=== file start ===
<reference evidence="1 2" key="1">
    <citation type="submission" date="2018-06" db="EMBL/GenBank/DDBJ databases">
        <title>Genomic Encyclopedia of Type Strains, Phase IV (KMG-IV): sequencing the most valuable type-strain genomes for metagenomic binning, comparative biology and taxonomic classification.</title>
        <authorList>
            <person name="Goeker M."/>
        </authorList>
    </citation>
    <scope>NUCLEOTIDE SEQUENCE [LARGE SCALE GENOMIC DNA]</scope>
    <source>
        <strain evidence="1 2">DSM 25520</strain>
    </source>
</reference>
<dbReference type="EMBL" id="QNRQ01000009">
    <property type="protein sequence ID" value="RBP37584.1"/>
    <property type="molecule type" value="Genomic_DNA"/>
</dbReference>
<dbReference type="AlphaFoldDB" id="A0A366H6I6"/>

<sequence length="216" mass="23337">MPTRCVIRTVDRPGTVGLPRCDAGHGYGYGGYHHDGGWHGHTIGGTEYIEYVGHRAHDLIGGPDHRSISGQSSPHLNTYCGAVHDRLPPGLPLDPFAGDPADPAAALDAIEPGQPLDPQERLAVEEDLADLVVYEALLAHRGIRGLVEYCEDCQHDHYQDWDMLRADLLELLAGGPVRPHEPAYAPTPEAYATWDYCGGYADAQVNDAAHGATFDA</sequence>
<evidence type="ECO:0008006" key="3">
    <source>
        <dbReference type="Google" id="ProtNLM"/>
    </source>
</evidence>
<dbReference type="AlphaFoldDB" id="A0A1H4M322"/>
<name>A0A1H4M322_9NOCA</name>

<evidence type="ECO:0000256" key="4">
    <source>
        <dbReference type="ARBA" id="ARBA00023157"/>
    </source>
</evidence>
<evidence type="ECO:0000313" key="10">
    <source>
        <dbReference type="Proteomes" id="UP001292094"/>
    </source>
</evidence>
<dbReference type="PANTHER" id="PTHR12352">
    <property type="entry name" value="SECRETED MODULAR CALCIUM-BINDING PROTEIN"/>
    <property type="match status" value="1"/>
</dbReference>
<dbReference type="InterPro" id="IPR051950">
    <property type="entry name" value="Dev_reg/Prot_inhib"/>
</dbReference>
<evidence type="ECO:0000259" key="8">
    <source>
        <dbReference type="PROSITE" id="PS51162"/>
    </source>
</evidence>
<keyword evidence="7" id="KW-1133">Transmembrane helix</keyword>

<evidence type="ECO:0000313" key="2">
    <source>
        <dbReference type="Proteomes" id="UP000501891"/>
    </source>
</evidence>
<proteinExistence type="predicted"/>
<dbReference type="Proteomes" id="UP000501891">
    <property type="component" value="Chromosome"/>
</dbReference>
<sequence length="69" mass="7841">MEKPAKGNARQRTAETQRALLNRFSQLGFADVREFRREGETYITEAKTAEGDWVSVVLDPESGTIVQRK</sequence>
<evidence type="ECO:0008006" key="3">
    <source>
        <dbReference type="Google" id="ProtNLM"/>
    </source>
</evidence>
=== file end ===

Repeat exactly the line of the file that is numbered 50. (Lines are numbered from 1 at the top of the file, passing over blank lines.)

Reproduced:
    <source>